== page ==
I don’t quite have the words to capture the magic I feel in this place. Particularly in this rainy spring weather. The birds in chorus. The forest full with fresh greens. Moss covered trees. Fungi on everything. Damp bark, the clean, fresh air. Little tree frogs. Red tailed squirrels. A white tail frolicking away from us. The energy of trees that are hundreds of years old. The view of the river bluffs carved from the same glacier that made the ole Mississippi.
I’m at my dad’s (no longer working) farm, that has been in our family for almost 200 years. The farm land (consisting of corn and soybeans as crops) was sold a few years ago. What’s left? 150 acres of woods, creeks, ponds, and furry friends!
An atmosphere perfect for foraging morels. Morel mushrooms are incredibly good tasting mushrooms that can’t be cultivated. They (seemingly) just grow at random during the Spring. They are native to the midwest– and they are fabulously yummy. I’ve only come down to the farm maybe twice before during this time of year. I remember coming as a kid, and being very disappointed in the process. My husband has a joke he loves to say, “Alexandra vs nature”– well imagine a young kid version of this. Bugs? Cold? Rain? Looking in dirt? Yeah not so ideal. But adult Alexandra, while still hating insects in my space, handles all of this much better. And in fact, I kinda love it!
Walking in the woods, listening to the birds, the crunch of the branches beneath my feet. It is very much a magical, meditative experience.
Then comes the actual search process. This is the part I am learning I am not so good at. I thought being so distinctive, I would have no trouble with this. Pattern recognition is my jam. Well, finding them is a pretty random game. There needs to be some sunlight, so that the land isn’t too moist. And they tend to be close to elm trees, but not necessarily directly under them. Lots of rain seems to help them to pop up, too.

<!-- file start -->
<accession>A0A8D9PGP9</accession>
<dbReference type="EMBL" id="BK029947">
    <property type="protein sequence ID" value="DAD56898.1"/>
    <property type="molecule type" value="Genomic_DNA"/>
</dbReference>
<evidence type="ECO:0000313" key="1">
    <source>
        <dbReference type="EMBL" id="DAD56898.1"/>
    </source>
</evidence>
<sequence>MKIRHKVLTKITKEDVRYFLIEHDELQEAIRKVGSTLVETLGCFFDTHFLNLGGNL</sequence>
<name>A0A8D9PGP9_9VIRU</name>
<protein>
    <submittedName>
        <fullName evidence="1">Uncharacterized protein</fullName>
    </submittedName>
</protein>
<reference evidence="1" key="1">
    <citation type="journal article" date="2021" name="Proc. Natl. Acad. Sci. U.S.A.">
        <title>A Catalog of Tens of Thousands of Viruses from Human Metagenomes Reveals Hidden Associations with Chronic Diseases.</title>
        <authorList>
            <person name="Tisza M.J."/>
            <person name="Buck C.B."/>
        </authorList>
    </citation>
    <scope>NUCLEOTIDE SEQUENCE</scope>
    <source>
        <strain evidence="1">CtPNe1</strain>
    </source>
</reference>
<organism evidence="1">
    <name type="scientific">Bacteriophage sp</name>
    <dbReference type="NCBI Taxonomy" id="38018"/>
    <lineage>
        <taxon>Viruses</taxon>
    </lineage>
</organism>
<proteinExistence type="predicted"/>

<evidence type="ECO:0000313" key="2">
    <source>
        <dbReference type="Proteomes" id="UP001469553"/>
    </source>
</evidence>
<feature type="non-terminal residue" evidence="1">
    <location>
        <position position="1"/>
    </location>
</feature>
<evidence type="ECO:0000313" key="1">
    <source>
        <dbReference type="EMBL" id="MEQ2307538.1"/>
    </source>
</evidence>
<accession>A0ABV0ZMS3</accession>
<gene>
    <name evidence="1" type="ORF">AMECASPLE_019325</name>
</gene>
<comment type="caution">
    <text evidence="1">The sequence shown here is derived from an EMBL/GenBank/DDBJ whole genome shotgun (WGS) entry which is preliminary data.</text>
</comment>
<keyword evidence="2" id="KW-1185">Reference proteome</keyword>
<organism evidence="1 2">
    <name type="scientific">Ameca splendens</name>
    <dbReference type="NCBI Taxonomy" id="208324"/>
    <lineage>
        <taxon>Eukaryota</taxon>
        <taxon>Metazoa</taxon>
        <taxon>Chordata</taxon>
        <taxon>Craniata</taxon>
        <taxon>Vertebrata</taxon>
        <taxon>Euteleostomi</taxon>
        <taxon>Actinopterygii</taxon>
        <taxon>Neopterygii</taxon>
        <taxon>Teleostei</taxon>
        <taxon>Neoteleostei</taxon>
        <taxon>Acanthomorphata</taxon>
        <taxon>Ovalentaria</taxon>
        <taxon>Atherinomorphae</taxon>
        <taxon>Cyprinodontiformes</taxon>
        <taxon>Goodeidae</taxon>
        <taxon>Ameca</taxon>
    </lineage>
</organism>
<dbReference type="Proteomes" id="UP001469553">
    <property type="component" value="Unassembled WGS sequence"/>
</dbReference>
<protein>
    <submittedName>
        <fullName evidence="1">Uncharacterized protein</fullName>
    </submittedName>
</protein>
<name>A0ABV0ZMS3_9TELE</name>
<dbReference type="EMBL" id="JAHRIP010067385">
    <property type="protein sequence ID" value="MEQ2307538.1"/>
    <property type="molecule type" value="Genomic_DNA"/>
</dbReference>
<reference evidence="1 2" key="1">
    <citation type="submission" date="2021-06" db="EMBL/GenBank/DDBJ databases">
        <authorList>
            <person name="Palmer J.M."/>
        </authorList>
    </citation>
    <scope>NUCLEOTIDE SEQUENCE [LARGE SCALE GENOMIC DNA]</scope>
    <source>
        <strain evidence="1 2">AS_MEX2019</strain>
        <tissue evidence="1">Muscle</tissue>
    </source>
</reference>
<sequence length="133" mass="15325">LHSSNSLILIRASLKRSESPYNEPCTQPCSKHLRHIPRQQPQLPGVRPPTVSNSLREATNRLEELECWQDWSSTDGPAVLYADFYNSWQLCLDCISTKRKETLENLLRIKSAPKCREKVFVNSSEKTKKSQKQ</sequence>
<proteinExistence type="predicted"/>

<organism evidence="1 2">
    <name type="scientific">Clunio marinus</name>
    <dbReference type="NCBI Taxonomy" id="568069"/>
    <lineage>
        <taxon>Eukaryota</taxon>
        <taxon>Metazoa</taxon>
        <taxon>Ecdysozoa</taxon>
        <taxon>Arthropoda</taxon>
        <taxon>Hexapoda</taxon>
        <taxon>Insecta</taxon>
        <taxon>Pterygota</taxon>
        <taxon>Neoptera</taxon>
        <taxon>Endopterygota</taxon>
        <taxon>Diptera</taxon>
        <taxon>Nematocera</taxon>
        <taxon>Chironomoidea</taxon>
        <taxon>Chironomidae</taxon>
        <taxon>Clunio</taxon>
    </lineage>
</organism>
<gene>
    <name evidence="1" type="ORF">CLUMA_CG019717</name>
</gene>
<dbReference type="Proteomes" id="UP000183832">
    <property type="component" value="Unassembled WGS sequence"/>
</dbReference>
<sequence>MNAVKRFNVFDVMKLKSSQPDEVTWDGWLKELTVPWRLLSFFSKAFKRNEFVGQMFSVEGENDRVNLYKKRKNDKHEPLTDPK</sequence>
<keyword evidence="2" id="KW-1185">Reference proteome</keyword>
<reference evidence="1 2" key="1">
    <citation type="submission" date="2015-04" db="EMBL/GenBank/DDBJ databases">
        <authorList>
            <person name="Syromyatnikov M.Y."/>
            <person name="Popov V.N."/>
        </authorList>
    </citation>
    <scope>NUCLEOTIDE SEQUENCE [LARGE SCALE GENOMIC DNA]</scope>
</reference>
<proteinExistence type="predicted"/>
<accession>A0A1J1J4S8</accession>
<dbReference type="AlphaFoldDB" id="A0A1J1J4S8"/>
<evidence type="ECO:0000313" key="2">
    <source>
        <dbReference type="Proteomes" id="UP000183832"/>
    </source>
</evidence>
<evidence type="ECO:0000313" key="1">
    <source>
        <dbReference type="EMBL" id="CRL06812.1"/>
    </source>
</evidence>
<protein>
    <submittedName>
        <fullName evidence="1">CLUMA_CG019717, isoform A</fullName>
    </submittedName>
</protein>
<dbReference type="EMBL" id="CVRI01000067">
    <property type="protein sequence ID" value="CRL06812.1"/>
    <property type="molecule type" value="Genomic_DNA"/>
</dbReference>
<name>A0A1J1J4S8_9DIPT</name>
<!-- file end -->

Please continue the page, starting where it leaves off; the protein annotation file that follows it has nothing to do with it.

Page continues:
I’m embarrassed that my initial thoughts made me feel like I was in a real life version of Zelda. Searching for any oddities or things out of place. I felt like I was pretty good at that. I found a tree frog, countless spiders, a deer antler, various other types of fungi, deer fur, and more. But the morels… a bit tougher. I found the first one of the trip, but my beginners luck ended there. The thrill of finding one is addictive. It feels like finding gold–nature’s gold, that is!
My dad really seems to have a knack for it. Miraculously, on day 2, my dad found the hot spot of all hot spots. We found an area with about 100 morels! It was like hitting the jackpot. So so satisfying, everywhere we turned we could find one! So satisfying.
This is beyond farm to table. This is natural food, uncultivated, just created because mother nature is incredible, then foraged and immediately put on the table. I’m beginning to understand the appeal of hunting. I’m much happier with being the gatherer in the hunter-gathering scenario though! 😅
I’m so thankful for the experience: for the connection to the land and my food! “Morel” of the story: I came back after 3 days having a much deeper appreciation for all that our mother earth provides for us! -AHS
How to Prepare morels
In terms of preparation- simpler is better! My step mom lightly breads them and fries them. A delicious option if you are into crunch! After cleaning them thoroughly (and I mean thoroughly!!!) I prepared them in a large pan. I heated them and let them release their water for a few minutes. With some of the mushroom juice still available I added several pads of butter, and white wine! They pair beautifully with pasta, steak, or even a burger!